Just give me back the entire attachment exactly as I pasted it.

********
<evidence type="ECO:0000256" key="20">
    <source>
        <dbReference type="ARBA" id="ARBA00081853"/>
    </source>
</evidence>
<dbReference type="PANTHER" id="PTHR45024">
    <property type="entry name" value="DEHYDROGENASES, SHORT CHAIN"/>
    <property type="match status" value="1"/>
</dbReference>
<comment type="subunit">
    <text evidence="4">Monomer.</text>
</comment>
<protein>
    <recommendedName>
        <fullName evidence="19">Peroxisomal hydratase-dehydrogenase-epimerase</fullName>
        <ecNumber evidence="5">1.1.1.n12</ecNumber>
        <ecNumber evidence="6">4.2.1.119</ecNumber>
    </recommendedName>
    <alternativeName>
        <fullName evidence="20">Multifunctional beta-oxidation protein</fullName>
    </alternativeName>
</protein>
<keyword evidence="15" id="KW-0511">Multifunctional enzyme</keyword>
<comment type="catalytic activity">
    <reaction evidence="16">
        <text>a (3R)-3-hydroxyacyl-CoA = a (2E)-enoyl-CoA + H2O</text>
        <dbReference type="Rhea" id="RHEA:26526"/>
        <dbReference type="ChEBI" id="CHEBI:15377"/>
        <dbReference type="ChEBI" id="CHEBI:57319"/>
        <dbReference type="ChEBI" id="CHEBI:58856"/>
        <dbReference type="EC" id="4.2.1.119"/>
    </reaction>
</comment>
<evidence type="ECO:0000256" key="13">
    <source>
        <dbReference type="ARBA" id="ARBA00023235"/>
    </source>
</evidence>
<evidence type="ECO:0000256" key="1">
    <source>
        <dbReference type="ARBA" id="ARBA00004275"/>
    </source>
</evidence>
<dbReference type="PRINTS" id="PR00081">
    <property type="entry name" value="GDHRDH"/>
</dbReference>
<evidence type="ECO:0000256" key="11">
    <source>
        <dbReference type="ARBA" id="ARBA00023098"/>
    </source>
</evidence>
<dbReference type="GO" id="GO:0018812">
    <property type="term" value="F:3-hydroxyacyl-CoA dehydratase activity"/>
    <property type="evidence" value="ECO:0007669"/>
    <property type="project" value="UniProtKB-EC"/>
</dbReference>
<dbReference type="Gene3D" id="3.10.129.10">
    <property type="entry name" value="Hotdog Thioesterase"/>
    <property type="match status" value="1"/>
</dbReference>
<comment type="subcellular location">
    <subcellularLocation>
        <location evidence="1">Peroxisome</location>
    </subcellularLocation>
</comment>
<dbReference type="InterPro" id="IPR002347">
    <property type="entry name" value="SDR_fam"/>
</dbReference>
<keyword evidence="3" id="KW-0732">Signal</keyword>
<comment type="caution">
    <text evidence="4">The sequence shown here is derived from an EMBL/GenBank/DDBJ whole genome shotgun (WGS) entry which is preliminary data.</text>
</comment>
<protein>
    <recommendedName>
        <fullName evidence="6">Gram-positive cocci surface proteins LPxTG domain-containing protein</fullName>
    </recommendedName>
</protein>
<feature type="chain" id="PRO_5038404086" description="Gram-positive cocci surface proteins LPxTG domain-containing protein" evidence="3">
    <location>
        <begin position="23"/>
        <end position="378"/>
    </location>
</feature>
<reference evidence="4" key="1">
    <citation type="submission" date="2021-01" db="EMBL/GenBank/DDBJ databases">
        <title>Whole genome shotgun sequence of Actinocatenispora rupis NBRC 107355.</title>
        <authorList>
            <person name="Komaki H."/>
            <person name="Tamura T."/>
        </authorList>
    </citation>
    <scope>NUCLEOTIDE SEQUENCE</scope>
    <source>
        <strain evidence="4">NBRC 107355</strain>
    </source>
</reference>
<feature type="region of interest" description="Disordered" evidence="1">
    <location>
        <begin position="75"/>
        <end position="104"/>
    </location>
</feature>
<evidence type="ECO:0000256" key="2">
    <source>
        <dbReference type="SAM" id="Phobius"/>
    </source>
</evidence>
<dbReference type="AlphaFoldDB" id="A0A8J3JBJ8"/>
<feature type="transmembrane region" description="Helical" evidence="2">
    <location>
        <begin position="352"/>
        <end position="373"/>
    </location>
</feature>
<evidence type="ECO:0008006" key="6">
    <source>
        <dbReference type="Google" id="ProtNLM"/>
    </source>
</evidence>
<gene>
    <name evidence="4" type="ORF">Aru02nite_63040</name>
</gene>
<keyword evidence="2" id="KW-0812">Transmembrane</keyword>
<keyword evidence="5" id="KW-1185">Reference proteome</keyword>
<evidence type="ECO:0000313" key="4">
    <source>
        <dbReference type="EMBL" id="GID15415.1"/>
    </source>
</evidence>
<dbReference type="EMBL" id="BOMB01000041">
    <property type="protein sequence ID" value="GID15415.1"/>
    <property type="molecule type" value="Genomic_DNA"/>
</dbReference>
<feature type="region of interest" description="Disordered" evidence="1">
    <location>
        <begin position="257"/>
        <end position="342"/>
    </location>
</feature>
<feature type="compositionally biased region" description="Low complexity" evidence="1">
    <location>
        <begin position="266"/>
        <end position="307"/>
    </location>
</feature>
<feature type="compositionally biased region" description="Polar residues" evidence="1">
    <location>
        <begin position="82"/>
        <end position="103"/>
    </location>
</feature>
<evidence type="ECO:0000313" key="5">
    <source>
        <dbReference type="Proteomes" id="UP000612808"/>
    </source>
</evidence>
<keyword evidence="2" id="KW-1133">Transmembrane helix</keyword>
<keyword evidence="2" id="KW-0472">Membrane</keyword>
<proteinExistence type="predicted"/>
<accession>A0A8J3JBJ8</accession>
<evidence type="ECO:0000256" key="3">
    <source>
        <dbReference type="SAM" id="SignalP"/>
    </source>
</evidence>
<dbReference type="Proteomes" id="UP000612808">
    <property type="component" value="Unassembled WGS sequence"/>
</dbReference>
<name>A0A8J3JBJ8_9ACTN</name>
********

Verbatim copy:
<evidence type="ECO:0000256" key="20">
    <source>
        <dbReference type="ARBA" id="ARBA00081853"/>
    </source>
</evidence>
<dbReference type="PANTHER" id="PTHR45024">
    <property type="entry name" value="DEHYDROGENASES, SHORT CHAIN"/>
    <property type="match status" value="1"/>
</dbReference>
<comment type="subunit">
    <text evidence="4">Monomer.</text>
</comment>
<protein>
    <recommendedName>
        <fullName evidence="19">Peroxisomal hydratase-dehydrogenase-epimerase</fullName>
        <ecNumber evidence="5">1.1.1.n12</ecNumber>
        <ecNumber evidence="6">4.2.1.119</ecNumber>
    </recommendedName>
    <alternativeName>
        <fullName evidence="20">Multifunctional beta-oxidation protein</fullName>
    </alternativeName>
</protein>
<keyword evidence="15" id="KW-0511">Multifunctional enzyme</keyword>
<comment type="catalytic activity">
    <reaction evidence="16">
        <text>a (3R)-3-hydroxyacyl-CoA = a (2E)-enoyl-CoA + H2O</text>
        <dbReference type="Rhea" id="RHEA:26526"/>
        <dbReference type="ChEBI" id="CHEBI:15377"/>
        <dbReference type="ChEBI" id="CHEBI:57319"/>
        <dbReference type="ChEBI" id="CHEBI:58856"/>
        <dbReference type="EC" id="4.2.1.119"/>
    </reaction>
</comment>
<evidence type="ECO:0000256" key="13">
    <source>
        <dbReference type="ARBA" id="ARBA00023235"/>
    </source>
</evidence>
<evidence type="ECO:0000256" key="1">
    <source>
        <dbReference type="ARBA" id="ARBA00004275"/>
    </source>
</evidence>
<dbReference type="PRINTS" id="PR00081">
    <property type="entry name" value="GDHRDH"/>
</dbReference>
<evidence type="ECO:0000256" key="11">
    <source>
        <dbReference type="ARBA" id="ARBA00023098"/>
    </source>
</evidence>
<dbReference type="GO" id="GO:0018812">
    <property type="term" value="F:3-hydroxyacyl-CoA dehydratase activity"/>
    <property type="evidence" value="ECO:0007669"/>
    <property type="project" value="UniProtKB-EC"/>
</dbReference>
<dbReference type="Gene3D" id="3.10.129.10">
    <property type="entry name" value="Hotdog Thioesterase"/>
    <property type="match status" value="1"/>
</dbReference>
<comment type="subcellular location">
    <subcellularLocation>
        <location evidence="1">Peroxisome</location>
    </subcellularLocation>
</comment>
<dbReference type="InterPro" id="IPR002347">
    <property type="entry name" value="SDR_fam"/>
</dbReference>
<keyword evidence="3" id="KW-0732">Signal</keyword>
<comment type="caution">
    <text evidence="4">The sequence shown here is derived from an EMBL/GenBank/DDBJ whole genome shotgun (WGS) entry which is preliminary data.</text>
</comment>
<protein>
    <recommendedName>
        <fullName evidence="6">Gram-positive cocci surface proteins LPxTG domain-containing protein</fullName>
    </recommendedName>
</protein>
<feature type="chain" id="PRO_5038404086" description="Gram-positive cocci surface proteins LPxTG domain-containing protein" evidence="3">
    <location>
        <begin position="23"/>
        <end position="378"/>
    </location>
</feature>
<reference evidence="4" key="1">
    <citation type="submission" date="2021-01" db="EMBL/GenBank/DDBJ databases">
        <title>Whole genome shotgun sequence of Actinocatenispora rupis NBRC 107355.</title>
        <authorList>
            <person name="Komaki H."/>
            <person name="Tamura T."/>
        </authorList>
    </citation>
    <scope>NUCLEOTIDE SEQUENCE</scope>
    <source>
        <strain evidence="4">NBRC 107355</strain>
    </source>
</reference>
<feature type="region of interest" description="Disordered" evidence="1">
    <location>
        <begin position="75"/>
        <end position="104"/>
    </location>
</feature>
<evidence type="ECO:0000256" key="2">
    <source>
        <dbReference type="SAM" id="Phobius"/>
    </source>
</evidence>
<dbReference type="AlphaFoldDB" id="A0A8J3JBJ8"/>
<feature type="transmembrane region" description="Helical" evidence="2">
    <location>
        <begin position="352"/>
        <end position="373"/>
    </location>
</feature>
<evidence type="ECO:0008006" key="6">
    <source>
        <dbReference type="Google" id="ProtNLM"/>
    </source>
</evidence>
<gene>
    <name evidence="4" type="ORF">Aru02nite_63040</name>
</gene>
<keyword evidence="2" id="KW-0812">Transmembrane</keyword>
<keyword evidence="5" id="KW-1185">Reference proteome</keyword>
<evidence type="ECO:0000313" key="4">
    <source>
        <dbReference type="EMBL" id="GID15415.1"/>
    </source>
</evidence>
<dbReference type="EMBL" id="BOMB01000041">
    <property type="protein sequence ID" value="GID15415.1"/>
    <property type="molecule type" value="Genomic_DNA"/>
</dbReference>
<feature type="region of interest" description="Disordered" evidence="1">
    <location>
        <begin position="257"/>
        <end position="342"/>
    </location>
</feature>
<feature type="compositionally biased region" description="Low complexity" evidence="1">
    <location>
        <begin position="266"/>
        <end position="307"/>
    </location>
</feature>
<feature type="compositionally biased region" description="Polar residues" evidence="1">
    <location>
        <begin position="82"/>
        <end position="103"/>
    </location>
</feature>
<evidence type="ECO:0000313" key="5">
    <source>
        <dbReference type="Proteomes" id="UP000612808"/>
    </source>
</evidence>
<keyword evidence="2" id="KW-1133">Transmembrane helix</keyword>
<keyword evidence="2" id="KW-0472">Membrane</keyword>
<proteinExistence type="predicted"/>
<accession>A0A8J3JBJ8</accession>
<evidence type="ECO:0000256" key="3">
    <source>
        <dbReference type="SAM" id="SignalP"/>
    </source>
</evidence>
<dbReference type="Proteomes" id="UP000612808">
    <property type="component" value="Unassembled WGS sequence"/>
</dbReference>
<name>A0A8J3JBJ8_9ACTN</name>